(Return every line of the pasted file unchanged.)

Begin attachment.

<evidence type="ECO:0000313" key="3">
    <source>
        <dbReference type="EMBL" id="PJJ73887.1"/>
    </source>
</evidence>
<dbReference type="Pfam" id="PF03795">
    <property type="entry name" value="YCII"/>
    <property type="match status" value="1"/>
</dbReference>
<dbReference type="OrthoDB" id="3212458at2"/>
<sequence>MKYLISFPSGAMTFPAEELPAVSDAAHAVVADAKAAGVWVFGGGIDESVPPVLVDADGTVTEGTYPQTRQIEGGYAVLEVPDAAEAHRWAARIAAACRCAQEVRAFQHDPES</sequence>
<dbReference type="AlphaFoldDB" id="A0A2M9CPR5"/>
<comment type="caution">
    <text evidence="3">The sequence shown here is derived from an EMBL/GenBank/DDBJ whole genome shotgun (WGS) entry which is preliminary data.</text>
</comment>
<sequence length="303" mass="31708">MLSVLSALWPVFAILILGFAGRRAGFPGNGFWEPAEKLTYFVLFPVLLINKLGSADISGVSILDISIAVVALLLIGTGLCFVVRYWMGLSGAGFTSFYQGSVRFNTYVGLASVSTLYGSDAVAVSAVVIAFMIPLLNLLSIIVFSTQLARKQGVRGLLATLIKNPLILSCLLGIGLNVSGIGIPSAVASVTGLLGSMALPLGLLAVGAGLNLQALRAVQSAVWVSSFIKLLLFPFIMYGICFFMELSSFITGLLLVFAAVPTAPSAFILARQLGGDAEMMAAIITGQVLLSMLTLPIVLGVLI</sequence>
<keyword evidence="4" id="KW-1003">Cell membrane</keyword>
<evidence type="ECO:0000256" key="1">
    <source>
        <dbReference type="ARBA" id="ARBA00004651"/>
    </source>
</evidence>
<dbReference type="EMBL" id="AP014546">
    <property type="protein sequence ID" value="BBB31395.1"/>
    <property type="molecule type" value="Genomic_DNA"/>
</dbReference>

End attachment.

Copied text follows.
<evidence type="ECO:0000313" key="3">
    <source>
        <dbReference type="EMBL" id="PJJ73887.1"/>
    </source>
</evidence>
<dbReference type="Pfam" id="PF03795">
    <property type="entry name" value="YCII"/>
    <property type="match status" value="1"/>
</dbReference>
<dbReference type="OrthoDB" id="3212458at2"/>
<sequence>MKYLISFPSGAMTFPAEELPAVSDAAHAVVADAKAAGVWVFGGGIDESVPPVLVDADGTVTEGTYPQTRQIEGGYAVLEVPDAAEAHRWAARIAAACRCAQEVRAFQHDPES</sequence>
<dbReference type="AlphaFoldDB" id="A0A2M9CPR5"/>
<comment type="caution">
    <text evidence="3">The sequence shown here is derived from an EMBL/GenBank/DDBJ whole genome shotgun (WGS) entry which is preliminary data.</text>
</comment>
<sequence length="303" mass="31708">MLSVLSALWPVFAILILGFAGRRAGFPGNGFWEPAEKLTYFVLFPVLLINKLGSADISGVSILDISIAVVALLLIGTGLCFVVRYWMGLSGAGFTSFYQGSVRFNTYVGLASVSTLYGSDAVAVSAVVIAFMIPLLNLLSIIVFSTQLARKQGVRGLLATLIKNPLILSCLLGIGLNVSGIGIPSAVASVTGLLGSMALPLGLLAVGAGLNLQALRAVQSAVWVSSFIKLLLFPFIMYGICFFMELSSFITGLLLVFAAVPTAPSAFILARQLGGDAEMMAAIITGQVLLSMLTLPIVLGVLI</sequence>
<keyword evidence="4" id="KW-1003">Cell membrane</keyword>
<evidence type="ECO:0000256" key="1">
    <source>
        <dbReference type="ARBA" id="ARBA00004651"/>
    </source>
</evidence>
<dbReference type="EMBL" id="AP014546">
    <property type="protein sequence ID" value="BBB31395.1"/>
    <property type="molecule type" value="Genomic_DNA"/>
</dbReference>